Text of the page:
Conference Tracks

Learning Theories and Pedagogy – Research

Abstract

Abstract

Double-entry note-taking is an active reading strategy that enables students to record their responses to texts as they read. While this strategy has been used in a variety of contexts since the 1980s, mainly for literature analysis and improving writing, its efficacy in developing student critical thinking and information literacy has not been widely studied. This pilot study examines student artifacts from a range of humanities and communication courses to determine whether, and in what ways, double-entry notes promote critical thinking about primary and secondary source material. This presentation explores preliminary results, including potential drawbacks and benefits for students across disciplines.

Session Format

Research Brief and Reflection Panels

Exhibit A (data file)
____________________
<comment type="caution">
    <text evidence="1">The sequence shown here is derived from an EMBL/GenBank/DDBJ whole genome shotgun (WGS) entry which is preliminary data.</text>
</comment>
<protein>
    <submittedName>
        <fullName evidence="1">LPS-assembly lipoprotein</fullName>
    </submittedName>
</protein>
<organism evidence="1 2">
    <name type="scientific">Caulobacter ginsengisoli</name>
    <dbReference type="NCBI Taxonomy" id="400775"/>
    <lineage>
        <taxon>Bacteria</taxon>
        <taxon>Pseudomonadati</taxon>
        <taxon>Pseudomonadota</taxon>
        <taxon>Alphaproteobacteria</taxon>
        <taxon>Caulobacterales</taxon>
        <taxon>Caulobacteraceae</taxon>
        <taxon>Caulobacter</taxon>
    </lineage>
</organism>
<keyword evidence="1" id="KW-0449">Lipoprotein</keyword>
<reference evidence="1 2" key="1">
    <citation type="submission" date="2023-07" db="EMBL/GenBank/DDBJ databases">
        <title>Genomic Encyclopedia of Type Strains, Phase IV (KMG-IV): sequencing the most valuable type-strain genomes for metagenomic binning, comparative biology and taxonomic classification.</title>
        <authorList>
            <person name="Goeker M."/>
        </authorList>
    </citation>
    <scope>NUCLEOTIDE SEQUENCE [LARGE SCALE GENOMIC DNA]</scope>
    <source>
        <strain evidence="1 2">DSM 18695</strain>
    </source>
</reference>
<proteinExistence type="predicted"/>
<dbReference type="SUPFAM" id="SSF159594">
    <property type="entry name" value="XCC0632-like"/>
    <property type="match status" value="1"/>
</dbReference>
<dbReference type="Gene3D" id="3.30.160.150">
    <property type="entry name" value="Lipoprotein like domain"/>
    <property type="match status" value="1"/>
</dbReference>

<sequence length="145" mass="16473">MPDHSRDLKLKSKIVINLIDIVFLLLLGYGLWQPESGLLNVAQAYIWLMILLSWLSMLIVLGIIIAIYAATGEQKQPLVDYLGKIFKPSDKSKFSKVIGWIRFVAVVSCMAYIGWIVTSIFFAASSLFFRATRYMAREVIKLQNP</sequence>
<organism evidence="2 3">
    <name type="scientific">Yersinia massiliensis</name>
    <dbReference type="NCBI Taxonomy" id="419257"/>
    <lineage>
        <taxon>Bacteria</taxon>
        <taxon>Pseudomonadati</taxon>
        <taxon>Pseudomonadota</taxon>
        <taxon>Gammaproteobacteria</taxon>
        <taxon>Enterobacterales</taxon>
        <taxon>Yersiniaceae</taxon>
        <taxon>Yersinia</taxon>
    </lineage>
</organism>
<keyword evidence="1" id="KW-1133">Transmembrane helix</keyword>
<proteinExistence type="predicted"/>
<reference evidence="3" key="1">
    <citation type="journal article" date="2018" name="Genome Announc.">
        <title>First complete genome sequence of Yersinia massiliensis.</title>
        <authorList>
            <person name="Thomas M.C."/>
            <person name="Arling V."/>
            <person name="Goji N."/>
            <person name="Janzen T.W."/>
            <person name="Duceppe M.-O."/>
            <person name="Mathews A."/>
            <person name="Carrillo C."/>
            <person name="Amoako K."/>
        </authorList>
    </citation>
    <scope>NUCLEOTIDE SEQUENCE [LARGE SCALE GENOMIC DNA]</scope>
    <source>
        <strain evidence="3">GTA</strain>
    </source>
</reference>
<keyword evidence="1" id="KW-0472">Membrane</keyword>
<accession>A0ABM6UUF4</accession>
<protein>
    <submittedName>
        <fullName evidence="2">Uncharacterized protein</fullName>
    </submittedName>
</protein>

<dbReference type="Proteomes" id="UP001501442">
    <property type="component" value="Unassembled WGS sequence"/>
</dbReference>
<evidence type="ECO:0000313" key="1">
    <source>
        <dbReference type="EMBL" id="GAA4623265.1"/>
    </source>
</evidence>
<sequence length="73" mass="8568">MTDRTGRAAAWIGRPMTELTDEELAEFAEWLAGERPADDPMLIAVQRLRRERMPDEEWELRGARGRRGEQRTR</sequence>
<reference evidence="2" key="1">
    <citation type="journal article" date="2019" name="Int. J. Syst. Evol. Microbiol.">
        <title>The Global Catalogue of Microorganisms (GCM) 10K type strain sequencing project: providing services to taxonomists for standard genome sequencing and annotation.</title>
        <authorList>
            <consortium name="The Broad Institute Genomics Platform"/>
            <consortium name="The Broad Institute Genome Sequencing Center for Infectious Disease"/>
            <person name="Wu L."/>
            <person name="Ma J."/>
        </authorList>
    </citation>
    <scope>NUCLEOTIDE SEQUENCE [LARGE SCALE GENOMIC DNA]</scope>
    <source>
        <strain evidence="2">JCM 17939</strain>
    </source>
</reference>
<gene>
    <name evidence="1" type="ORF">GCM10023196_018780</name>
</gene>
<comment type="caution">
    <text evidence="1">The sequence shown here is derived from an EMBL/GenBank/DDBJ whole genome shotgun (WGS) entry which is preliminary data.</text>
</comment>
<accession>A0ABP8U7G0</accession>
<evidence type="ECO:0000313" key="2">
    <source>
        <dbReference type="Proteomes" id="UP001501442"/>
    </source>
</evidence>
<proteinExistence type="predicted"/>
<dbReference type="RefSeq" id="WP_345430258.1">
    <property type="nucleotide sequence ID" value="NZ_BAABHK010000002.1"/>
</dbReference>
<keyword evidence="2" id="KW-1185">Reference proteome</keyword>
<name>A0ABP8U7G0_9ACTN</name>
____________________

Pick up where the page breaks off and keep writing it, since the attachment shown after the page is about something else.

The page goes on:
Location

Room 4

Publication Type and Release Option

Presentation (Open Access)

Creative Commons License

Creative Commons Attribution-Noncommercial-No Derivative Works 4.0 License
This work is licensed under a Creative Commons Attribution-Noncommercial-No Derivative Works 4.0 License.

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Jan 24th, 4:15 PM Jan 24th, 5:30 PM

Promoting Critical Reading with Double-Entry Notes: A Pilot Study

Room 4

Abstract

Double-entry note-taking is an active reading strategy that enables students to record their responses to texts as they read. While this strategy has been used in a variety of contexts since the 1980s, mainly for literature analysis and improving writing, its efficacy in developing student critical thinking and information literacy has not been widely studied. This pilot study examines student artifacts from a range of humanities and communication courses to determine whether, and in what ways, double-entry notes promote critical thinking about primary and secondary source material. This presentation explores preliminary results, including potential drawbacks and benefits for students across disciplines.